We now know that these changes never happened. Instead, Labour settled for extra tax being applied to the likes of capital acquisition tax. The economic correlation between income and capital acquisition taxes is beyond me, but then the budget had very little to do with sensible economics.
Far more to the point, when politics becomes the main compass for the budget, and both parties cling to their holy grails, it is those like the 77,000 families in receipt of the respite carer’s grant who suffer. The €205 cut to the grant is estimated to save €23m, small change in a budget concerned with raising €3.5bn.
“This budget is not about Fine Gael or about Labour,” Enda Kenny said on Tuesday. Well, unfortunately that’s exactly what it was about.
In this, the Coalition parties can step up beside their predecessors in Fianna Fáil and the Progressive Democrats.
Back when the Tiger was roaring, both of these parties used the exchequer to better their electoral prospects rather than setting out a long-term strategy for a better country. That approach has been laid bare as we sift through the wreckage of the economy. Taxes were cut and spending increased at every turn in order in a manner that best impacted on their respective electoral constituencies.
At least though, the departed denizens of Fianna Fáil and the PDs could claim ignorance. At least their hubris was based on a wider illusion that this was a great little country run by top-class people with big brains at a time of living extravagantly.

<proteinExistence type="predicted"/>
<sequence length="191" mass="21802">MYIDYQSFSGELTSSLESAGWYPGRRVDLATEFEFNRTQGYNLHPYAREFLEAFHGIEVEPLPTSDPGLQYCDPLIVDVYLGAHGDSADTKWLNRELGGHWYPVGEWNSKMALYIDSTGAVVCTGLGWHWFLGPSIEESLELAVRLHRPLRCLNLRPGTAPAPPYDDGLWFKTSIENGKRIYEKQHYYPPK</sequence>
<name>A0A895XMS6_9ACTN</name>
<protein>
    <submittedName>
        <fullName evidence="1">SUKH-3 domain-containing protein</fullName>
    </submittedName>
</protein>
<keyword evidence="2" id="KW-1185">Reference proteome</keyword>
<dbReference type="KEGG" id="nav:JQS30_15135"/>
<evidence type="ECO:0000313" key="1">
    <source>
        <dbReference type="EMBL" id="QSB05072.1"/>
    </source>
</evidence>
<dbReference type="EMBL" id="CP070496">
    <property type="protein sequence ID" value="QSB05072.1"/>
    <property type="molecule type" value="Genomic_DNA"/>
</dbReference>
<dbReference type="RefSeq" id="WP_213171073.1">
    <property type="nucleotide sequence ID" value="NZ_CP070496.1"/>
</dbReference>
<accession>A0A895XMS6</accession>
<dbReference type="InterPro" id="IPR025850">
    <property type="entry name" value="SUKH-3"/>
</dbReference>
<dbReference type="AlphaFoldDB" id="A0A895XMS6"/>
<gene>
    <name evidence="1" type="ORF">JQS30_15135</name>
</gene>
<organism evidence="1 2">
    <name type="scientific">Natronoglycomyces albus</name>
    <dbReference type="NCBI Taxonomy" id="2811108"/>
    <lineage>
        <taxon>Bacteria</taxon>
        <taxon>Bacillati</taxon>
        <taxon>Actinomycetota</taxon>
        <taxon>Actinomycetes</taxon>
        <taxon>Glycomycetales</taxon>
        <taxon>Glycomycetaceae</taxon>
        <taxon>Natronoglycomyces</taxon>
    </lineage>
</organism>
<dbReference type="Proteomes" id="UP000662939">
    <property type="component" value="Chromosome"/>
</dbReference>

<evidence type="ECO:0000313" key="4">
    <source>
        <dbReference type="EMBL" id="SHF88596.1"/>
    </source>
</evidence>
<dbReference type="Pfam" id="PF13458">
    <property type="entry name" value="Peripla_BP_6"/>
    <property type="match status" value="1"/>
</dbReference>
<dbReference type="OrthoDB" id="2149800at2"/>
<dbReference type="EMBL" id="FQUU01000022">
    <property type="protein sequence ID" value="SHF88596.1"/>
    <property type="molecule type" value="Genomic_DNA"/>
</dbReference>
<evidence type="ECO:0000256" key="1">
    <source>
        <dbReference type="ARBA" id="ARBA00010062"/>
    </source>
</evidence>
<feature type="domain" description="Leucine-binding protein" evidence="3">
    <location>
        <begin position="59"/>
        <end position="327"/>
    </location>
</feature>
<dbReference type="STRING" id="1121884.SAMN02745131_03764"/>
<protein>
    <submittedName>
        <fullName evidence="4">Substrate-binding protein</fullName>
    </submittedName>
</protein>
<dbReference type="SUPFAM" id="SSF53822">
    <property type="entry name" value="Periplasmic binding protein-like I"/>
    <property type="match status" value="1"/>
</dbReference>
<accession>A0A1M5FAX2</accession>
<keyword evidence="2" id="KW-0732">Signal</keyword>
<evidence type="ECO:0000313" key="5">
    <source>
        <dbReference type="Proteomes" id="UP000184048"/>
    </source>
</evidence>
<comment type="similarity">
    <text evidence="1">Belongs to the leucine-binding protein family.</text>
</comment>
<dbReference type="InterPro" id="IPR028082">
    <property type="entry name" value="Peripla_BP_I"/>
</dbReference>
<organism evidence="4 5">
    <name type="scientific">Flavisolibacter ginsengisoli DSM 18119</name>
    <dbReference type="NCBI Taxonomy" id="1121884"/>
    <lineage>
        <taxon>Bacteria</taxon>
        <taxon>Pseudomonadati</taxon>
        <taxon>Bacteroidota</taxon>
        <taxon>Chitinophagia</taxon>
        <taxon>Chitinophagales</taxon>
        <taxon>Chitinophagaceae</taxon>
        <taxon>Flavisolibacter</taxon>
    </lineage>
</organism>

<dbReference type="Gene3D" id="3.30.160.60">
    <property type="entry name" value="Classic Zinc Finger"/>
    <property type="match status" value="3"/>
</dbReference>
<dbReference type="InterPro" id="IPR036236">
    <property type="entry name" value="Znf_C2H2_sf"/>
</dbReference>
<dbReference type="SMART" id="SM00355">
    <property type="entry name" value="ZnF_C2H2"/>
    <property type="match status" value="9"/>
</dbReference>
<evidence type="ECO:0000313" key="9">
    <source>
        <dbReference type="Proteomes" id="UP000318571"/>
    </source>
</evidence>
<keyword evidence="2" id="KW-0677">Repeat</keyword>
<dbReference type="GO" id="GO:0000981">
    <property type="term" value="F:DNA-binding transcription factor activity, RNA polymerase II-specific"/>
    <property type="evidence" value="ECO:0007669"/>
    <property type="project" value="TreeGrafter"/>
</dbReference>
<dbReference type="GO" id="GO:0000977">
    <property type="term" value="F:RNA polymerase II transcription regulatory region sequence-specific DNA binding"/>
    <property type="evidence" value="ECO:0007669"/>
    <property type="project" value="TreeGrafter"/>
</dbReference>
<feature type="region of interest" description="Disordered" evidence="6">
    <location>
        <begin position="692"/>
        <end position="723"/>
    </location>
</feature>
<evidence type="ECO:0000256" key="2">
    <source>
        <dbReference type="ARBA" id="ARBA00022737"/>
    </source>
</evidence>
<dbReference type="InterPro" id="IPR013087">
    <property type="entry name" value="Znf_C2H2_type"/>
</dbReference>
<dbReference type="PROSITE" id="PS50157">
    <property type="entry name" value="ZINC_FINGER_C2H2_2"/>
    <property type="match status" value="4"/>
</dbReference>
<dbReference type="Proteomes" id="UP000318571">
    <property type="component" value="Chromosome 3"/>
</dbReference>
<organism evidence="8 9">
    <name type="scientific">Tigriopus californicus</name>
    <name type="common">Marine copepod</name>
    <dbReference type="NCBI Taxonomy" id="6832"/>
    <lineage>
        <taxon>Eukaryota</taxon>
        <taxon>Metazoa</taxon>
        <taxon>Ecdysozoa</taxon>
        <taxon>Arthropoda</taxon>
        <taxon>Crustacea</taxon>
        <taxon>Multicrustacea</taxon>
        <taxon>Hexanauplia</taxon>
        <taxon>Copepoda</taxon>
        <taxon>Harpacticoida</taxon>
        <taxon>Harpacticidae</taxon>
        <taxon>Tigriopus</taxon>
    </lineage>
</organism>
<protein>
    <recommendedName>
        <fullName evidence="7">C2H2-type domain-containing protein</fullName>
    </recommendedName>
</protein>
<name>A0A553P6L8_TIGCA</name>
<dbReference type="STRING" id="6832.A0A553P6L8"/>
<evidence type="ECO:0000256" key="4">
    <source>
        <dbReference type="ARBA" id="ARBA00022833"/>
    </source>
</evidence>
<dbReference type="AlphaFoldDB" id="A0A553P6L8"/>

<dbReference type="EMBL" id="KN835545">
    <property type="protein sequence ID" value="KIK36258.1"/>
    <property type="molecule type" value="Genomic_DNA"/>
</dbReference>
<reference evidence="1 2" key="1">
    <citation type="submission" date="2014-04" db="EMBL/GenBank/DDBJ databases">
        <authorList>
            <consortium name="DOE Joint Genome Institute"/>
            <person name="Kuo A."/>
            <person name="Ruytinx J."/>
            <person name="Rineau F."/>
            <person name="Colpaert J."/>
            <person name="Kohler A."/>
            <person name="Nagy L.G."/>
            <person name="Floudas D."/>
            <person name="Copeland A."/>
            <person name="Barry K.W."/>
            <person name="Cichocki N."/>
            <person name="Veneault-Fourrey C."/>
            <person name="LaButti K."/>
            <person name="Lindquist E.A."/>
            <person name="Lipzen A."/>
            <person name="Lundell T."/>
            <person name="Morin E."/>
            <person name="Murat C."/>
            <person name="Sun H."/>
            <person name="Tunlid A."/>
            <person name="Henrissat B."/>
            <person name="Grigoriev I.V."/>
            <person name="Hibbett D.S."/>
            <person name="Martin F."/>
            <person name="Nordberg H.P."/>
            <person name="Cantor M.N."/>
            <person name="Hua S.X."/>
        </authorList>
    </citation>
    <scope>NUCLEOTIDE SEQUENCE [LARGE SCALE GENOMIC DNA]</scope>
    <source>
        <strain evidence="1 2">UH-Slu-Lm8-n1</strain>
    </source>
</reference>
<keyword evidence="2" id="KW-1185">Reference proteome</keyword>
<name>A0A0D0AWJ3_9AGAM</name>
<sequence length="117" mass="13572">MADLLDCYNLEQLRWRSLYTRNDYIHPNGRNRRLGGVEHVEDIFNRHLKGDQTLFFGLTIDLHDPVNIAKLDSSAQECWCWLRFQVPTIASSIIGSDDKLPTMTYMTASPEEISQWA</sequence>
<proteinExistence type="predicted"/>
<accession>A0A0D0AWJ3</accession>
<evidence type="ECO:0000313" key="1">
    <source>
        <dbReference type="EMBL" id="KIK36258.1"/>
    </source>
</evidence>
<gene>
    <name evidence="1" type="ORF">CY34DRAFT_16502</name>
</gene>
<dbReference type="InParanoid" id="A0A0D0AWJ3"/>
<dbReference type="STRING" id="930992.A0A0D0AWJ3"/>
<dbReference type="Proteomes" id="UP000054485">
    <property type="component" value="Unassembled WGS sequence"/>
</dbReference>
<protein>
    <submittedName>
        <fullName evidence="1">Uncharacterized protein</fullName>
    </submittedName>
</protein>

The current shower have no such defence. Dirty realism has come to our doors, and everybody knows just how bad things are. Yet, despite the posturing, the suffering of many, the dire prospects for others, the Government parties were primarily concerned with playing politics. The plight of the nation is all very well, but old habits die hard.
The cries from Government benches that Fianna Fáil landed us all in the mire were beginning to wear thin even before the budget, Since Dec 5, such cries are wholly redundant. The reality is that the Government is displaying, not just the same policies, or disconnect from the populace, but also the most odious characteristics that marked Fianna Fáil’s tenure in power through those crazy years.